Amaya Young stood in a circle of twelve other young people and recited the Meridian Freedom Project Pledge Wednesday.
The 12-year-old knows that activities like this are just one benefit to belonging to this special group.
“I get to be with teachers who I really love and with people that are like true friends, good people,” Amaya said with a big grin.
Amaya is one of many Freedom Fellows spending their summer at the Meridian Freedom Project, an an organization that aims to develop future leaders. This is the sixth year the organization has held a summer program, called Freedom Summer, tying it in with the 1964 Freedom Summer.
The summer program has two parts, one for middle schoolers and another for 10th to 12th graders.
During the morning, fellows take rigorous courses in math, rhetoric, speech and language arts. In the afternoon, they take electives in drama, dance, chess, poetry, gardening and other subjects.
O’Marion Hutson, 11, signed up for a chess class, but thought the game would be boring. He soon discovered he enjoyed it.
“I really like it a lot," he said. "I learned it as soon as I came here."
Fellows also got a chance to get out of Meridian for a few days. Last week, Amaya joined a group of other fellows on a trip to Millsaps College, where they learned about speech and debate.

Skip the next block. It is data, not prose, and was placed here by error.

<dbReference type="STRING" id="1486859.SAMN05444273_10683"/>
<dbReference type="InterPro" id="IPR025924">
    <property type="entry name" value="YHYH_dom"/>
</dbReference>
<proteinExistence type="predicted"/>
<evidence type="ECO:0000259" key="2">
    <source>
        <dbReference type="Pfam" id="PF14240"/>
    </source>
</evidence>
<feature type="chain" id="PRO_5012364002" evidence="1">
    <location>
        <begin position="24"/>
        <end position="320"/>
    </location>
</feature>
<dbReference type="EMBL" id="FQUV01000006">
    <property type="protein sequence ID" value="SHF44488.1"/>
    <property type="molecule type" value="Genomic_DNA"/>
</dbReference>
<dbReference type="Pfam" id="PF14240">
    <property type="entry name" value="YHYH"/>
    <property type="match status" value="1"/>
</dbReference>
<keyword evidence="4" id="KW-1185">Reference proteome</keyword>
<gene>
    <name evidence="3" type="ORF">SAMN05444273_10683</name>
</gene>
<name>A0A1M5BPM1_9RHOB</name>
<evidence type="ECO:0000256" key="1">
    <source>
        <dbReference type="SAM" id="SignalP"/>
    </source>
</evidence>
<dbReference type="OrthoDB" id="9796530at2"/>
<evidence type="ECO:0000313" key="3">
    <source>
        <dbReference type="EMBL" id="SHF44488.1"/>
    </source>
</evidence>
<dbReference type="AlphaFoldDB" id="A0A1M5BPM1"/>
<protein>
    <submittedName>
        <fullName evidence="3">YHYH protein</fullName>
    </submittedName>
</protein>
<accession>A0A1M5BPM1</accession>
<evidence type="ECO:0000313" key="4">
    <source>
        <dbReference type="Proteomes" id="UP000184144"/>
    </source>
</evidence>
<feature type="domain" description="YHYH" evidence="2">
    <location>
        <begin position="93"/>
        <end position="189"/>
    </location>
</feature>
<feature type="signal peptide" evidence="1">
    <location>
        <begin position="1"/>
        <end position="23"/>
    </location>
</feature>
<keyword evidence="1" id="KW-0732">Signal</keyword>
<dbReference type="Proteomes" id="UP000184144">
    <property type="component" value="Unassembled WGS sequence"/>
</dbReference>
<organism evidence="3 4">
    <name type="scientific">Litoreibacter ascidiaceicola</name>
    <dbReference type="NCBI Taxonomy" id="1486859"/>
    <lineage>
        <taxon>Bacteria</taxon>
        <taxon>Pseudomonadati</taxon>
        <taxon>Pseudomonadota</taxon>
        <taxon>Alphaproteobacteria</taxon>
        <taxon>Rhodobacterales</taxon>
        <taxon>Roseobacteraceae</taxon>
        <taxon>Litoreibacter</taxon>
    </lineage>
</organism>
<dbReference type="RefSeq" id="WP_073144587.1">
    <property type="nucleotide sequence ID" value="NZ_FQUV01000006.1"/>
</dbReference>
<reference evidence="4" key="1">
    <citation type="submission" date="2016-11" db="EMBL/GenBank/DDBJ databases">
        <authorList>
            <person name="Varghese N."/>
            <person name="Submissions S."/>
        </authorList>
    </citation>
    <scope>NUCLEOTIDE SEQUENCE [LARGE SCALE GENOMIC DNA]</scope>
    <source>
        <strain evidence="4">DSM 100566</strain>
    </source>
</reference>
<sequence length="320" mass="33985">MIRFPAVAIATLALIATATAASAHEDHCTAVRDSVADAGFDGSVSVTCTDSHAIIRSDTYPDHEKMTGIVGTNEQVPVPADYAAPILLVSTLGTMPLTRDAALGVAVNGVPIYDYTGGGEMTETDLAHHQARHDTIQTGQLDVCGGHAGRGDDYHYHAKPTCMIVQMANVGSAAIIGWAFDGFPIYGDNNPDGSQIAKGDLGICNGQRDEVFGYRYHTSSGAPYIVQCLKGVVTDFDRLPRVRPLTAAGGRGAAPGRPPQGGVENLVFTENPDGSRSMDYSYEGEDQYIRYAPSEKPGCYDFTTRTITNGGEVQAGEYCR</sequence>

Terrence Roberts, director of literacy at the Meridian Freedom Project, said the classroom portion of the program is winding down. The fellows will soon visit various colleges around the state.
“It gives them a chance to experience education they may not get in regular school, and hopefully give them a head up,” Roberts said.
As the fellows look ahead, they are encouraged by the words of U.S. Rep. John Lewis written on their Meridian Freedom Project t-shirts.
“You cannot be afraid to speak up and speak out for what you believe," the quote reads. You have to have courage, raw courage.”
“I want to take the time to read it, so I can clearly understand it, and what it means to be at the Freedom Project,” Amaya said.